“I Want to Work at 3M”
Many early 3M employees, including William L. McKnight and Archibald G. Bush, had “business” training or high school training in “mechanic arts.”
When William Viervering was hired in 1916 to help insure quality control, he had some high school chemistry training. He went on to get a chemistry degree from the University of Minnesota after World War I.
Richard Carlton, the first 3M employee who was a University of Minnesota graduate, was hired in 1921 as a laboratory assistant. It was his opinion that a manufacturing organization couldn’t go very far without technically trained people. He rose through the ranks to become the company president, succeeding McKnight in 1949.
Richard Drew, an engineering school dropout, was hired in 1921 for the research lab. He went on to develop masking tape and cellophane tape.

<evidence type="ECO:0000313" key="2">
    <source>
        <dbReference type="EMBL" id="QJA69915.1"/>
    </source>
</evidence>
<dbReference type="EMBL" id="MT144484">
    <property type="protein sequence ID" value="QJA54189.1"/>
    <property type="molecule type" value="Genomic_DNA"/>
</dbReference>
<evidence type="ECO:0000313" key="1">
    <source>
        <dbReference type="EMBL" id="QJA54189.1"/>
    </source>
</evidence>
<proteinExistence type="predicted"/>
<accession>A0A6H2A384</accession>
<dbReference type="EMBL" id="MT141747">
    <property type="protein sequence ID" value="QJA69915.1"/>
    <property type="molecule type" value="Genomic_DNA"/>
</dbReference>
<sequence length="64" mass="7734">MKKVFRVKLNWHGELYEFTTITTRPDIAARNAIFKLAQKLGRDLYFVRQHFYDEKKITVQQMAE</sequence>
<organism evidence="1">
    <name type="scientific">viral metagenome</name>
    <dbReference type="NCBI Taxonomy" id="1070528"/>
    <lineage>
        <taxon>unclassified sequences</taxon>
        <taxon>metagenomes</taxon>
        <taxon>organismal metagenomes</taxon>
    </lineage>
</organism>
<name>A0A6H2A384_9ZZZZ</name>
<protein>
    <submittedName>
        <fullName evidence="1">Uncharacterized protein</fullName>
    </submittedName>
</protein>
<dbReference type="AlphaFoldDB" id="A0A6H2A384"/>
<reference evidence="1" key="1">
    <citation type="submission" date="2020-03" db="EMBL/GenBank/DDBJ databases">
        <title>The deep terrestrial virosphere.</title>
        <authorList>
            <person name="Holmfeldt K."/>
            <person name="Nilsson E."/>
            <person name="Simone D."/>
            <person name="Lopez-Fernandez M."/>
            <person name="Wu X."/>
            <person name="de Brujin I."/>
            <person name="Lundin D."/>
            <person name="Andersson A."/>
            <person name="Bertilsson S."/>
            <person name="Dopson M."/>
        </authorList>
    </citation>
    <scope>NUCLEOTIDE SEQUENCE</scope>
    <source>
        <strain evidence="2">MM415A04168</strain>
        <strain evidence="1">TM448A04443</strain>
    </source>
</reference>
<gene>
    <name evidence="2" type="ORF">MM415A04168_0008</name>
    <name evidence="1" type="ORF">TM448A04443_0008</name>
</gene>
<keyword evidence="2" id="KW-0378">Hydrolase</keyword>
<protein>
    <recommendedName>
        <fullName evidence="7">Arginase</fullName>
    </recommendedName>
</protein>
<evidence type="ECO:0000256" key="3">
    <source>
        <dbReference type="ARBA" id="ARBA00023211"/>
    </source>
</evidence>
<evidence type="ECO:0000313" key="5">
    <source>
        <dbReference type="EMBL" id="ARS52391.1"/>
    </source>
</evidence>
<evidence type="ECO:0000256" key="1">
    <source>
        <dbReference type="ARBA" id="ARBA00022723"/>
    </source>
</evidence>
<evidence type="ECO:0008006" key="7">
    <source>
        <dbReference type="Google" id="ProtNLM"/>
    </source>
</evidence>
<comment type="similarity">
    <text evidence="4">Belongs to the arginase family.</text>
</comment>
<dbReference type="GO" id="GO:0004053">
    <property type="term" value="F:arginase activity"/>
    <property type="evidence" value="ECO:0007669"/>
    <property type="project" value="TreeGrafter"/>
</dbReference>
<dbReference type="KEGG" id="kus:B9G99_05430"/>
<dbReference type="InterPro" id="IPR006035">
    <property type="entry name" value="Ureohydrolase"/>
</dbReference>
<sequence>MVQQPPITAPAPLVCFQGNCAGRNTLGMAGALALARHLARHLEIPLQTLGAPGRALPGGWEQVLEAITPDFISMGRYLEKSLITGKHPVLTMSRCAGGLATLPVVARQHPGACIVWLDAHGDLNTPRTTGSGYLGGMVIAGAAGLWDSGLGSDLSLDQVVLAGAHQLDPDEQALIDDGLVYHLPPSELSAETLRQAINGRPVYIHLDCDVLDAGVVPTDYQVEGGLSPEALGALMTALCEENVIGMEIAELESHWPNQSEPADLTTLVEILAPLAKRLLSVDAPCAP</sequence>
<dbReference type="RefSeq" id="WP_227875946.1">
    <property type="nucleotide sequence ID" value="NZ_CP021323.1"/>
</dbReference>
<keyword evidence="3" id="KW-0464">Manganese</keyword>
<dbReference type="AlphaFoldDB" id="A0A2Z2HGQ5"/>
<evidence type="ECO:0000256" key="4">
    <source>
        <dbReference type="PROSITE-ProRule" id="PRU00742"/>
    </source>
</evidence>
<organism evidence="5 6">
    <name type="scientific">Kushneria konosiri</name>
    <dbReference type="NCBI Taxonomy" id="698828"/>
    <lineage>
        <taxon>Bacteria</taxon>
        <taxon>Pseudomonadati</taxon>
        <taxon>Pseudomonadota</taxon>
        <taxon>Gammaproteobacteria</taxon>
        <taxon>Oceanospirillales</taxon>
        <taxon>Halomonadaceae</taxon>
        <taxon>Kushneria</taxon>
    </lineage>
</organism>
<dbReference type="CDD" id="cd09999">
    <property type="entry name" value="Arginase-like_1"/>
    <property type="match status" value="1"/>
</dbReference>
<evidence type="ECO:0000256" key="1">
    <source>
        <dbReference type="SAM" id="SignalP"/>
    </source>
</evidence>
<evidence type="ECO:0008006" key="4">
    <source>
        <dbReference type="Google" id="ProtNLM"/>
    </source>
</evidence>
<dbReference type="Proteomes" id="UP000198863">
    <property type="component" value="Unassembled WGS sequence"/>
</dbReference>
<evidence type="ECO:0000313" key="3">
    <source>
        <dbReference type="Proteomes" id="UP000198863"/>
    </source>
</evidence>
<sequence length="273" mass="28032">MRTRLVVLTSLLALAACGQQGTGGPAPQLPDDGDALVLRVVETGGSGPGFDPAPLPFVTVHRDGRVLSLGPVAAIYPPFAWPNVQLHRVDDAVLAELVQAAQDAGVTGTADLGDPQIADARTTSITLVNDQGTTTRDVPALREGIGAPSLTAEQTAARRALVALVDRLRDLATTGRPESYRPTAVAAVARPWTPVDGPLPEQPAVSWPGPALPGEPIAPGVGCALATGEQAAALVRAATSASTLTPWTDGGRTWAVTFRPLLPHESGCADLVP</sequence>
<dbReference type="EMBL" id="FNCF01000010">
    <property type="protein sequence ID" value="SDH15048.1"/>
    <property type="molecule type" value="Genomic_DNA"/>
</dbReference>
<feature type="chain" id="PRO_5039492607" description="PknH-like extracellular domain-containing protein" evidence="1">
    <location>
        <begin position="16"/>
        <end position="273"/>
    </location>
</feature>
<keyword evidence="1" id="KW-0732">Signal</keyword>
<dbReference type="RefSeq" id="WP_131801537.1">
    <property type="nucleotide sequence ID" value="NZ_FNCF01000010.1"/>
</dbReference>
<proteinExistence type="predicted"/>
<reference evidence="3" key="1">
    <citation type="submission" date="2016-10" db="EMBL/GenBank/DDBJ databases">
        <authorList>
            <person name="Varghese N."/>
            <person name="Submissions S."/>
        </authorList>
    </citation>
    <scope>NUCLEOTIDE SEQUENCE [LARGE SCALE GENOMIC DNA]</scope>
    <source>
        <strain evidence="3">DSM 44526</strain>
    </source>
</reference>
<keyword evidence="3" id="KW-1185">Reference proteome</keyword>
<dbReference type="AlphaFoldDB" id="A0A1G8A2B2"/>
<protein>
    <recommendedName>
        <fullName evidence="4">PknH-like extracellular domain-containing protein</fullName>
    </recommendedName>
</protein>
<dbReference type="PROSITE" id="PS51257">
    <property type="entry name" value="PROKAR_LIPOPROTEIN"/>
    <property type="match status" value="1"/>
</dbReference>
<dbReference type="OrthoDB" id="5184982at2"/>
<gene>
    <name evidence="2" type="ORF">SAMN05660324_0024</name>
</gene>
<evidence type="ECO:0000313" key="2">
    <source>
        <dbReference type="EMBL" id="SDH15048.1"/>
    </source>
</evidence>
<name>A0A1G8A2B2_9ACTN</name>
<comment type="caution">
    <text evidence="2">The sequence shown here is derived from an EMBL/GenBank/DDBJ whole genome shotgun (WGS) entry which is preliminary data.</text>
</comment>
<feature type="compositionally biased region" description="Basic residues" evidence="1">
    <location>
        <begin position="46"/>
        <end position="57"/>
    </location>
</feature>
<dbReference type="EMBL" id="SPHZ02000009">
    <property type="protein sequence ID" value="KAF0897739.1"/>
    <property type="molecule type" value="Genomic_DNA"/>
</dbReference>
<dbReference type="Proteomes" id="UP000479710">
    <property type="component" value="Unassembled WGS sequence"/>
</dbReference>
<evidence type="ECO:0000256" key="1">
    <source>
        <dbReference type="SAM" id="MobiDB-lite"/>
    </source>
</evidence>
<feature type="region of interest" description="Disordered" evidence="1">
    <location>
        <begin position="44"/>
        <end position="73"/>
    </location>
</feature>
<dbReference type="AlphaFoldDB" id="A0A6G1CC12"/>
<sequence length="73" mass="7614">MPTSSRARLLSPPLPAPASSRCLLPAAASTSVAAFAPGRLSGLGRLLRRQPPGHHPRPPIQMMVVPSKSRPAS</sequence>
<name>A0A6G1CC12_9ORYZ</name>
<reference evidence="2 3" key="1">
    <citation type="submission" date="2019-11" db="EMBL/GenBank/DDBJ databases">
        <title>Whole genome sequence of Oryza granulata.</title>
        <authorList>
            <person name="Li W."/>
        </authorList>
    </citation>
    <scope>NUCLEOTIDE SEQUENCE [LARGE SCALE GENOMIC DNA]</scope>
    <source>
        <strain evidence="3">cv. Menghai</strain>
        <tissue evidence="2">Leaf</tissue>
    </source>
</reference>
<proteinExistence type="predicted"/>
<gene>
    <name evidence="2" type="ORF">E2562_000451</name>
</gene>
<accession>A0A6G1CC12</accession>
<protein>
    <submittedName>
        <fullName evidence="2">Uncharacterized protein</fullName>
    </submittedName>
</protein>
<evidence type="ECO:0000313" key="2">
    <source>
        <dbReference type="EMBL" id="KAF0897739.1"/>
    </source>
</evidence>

The company recruited from the local high schools. It offered Employee-Employer-Education days and Get-Acquainted days to bring teachers and placement counselors to the Saint Paul Plant so they could see company operations and policies firsthand. Commercial and industrial arts teachers were encouraged to recommend students for specific jobs. Some students were hired for summer and part-time work and received course credit for their on-the-job training.
Colleges and universities were important sources of employees for laboratory and technical jobs. 3M recruiting teams made regular visits to campuses.
Because 3M encouraged internal promotions, it also instituted an apprenticeship training program in the machine shop in 1949. It allowed workers in the program to achieve craftsman status. 3M has continued a strong internal training program throughout the company.